“You shall confirm this word through the example of a holy life, with the fruitful exercise of love, with the spirit of sacrifice… and also with the heroism of martyrdom if you are called to this too. ” (S. G. M. CONFORTI, 16th Address to departing missionaries, 13 March 1927)
By Sister Elena Conforto, MMX (Superior General of the Xaverian Missionary Sisters of Mary)
Six years have now passed since the afternoon of 7 September when our sisters, Olga Raschietti, Lucia Pulici, and Bernardetta Boggian, were brutally killed in their home in Kamenge, a suburb of Bujumbura, Burundi. To this day, we are still waiting to know the full truth about their death.
Olga, Lucia, and Bernadette were selected victims of a hidden verdict in which their personal behavior seems to have had no influence. However, their life consecrated to God and the people, and their choice to live in an unprotected way among the people, made them targets for those who wage war against God and goodness.
They were not living in particularly risky situations, contrary to what one might think; on the contrary, they lived a tranquil daily life marked by “the fruitful exercise of charity,” of which St. G. Conforti writes above. This was a life made up of hospitality and small gestures that appeared simple and their acts were performed low key with much love and fidelity.
Remembering them after some time, especially during the Xaverian Jubilee Year (2020-2021), is to draw on that heritage left to us by the multitude of witnesses who are part of the history of the Xaverian Family: “their testimony speaks to us with the eloquence of facts, of the totality of missionary consecration.” (from iQuaderni de iSaveriani 114, p.18)
Our three sisters, beginning with the placing of their lives in God’s hands on the day of their religious profession, have spent their whole life in the service of the little ones. For them, martyrdom was the final act of this total gift to God, the most beautiful and effective synthesis between apostolic and religious life. (Cf. C 18)
Remembering this today is to celebrate the power of goodness, the life that remains and is reborn despite everything; to remember the sacrifice of their life in the name of the Gospel is to proclaim faith in Jesus, which allows us to face certain situations even when fear assails.
The endurance of goodness is more relentless than the aggressive violence of evil, which is powerless if we don’t give in. Death did not have the last word. From their sacrifice came a strength which is hope and resurrection also for us today, immersed in the new challenges in which our respective missionary families find themselves.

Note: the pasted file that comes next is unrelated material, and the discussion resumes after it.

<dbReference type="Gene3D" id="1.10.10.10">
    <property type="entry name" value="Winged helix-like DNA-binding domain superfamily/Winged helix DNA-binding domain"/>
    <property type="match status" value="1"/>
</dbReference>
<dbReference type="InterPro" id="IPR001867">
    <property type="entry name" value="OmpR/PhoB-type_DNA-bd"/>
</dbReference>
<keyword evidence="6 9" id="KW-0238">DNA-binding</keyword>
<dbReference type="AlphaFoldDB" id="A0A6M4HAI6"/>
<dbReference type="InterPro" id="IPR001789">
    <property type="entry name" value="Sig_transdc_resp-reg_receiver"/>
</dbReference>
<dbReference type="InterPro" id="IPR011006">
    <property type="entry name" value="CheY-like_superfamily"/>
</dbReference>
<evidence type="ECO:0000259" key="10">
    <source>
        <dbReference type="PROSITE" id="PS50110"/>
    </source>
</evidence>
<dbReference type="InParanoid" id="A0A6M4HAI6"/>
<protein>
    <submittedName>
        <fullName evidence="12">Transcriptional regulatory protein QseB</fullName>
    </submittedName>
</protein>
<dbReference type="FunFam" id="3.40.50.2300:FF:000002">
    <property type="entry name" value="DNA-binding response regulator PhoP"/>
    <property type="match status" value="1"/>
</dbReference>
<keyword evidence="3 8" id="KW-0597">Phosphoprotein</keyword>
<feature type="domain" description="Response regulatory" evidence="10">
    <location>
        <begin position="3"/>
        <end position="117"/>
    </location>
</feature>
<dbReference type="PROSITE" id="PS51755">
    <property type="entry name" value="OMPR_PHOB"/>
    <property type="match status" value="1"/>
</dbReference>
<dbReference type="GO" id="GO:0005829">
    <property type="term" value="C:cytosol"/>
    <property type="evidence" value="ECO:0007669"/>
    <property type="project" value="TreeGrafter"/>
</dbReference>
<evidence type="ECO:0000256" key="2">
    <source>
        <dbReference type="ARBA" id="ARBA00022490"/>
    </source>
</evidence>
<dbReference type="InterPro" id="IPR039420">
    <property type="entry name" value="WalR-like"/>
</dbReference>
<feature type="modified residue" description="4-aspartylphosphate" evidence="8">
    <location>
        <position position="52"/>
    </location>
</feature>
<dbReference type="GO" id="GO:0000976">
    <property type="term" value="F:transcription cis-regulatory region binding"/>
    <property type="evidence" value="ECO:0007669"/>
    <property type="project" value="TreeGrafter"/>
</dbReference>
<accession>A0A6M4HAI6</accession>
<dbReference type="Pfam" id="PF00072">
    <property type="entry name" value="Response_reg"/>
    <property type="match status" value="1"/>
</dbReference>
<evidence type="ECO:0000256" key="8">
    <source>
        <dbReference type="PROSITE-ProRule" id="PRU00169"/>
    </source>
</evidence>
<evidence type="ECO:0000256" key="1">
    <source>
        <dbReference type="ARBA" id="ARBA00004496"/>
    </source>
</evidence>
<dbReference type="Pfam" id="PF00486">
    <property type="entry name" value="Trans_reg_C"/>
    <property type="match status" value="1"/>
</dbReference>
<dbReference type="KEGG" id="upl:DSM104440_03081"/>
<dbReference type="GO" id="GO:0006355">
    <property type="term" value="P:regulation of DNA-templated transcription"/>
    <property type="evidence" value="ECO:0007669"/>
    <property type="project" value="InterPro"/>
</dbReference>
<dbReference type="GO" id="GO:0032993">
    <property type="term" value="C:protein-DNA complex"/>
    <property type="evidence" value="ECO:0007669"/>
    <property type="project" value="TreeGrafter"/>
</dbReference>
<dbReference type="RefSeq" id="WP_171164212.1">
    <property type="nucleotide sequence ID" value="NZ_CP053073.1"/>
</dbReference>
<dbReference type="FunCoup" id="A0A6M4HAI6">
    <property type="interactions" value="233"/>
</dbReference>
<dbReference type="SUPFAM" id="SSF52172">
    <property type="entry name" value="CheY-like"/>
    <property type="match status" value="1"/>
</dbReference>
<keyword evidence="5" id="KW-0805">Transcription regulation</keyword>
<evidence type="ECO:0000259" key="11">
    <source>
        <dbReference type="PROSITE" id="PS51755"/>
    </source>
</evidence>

Now, in Kamenge, the sisters’ house has become a place of prayer open to all. Ever since Olga, Lucia, and Bernadette were snatched from life and people, a group of individuals continued every day to visit their chapel, to gather in prayer with the desire to keep alive the memory and the presence of the God of Peace.
It is like a miracle to see that a place marked by death can become a source of life and hope; that a tomb can be transformed into a space in which to experience resurrection, reconciliation, and dialogue.
Let us ponder and make our own the words of Bernadette: “Providence has given me the gift of meeting with different peoples and cultures, of seeing breathtaking views. I met wonderful people, Christians, and believers of other religions: faces that parade before me, making me relive the amazement of having encountered the seeds of the Gospel already present. The Africa I met strengthened my trust in God; I was struck by the cordial welcome, the joy of sharing what little there is with the guest, the joy of meeting without keeping track of time. It is necessary to nurture in us a gaze of sympathy, respect, appreciation of the values of the cultures, of the traditions of the peoples we meet. This attitude helps to find more easily the appropriate language and gestures to communicate the Gospel … [and] perceive the presence of a Kingdom of love that is being built, that grows like a mustard seed, of a Jesus who is present and given for all.”
With gratitude, we remember Bernadette, Olga, and Lucia. We believe that their life given up through the shedding of blood continues, together with that of many martyrs, to be the seed of new Christians and an example for all of us of how we love to the end, handing over Everything.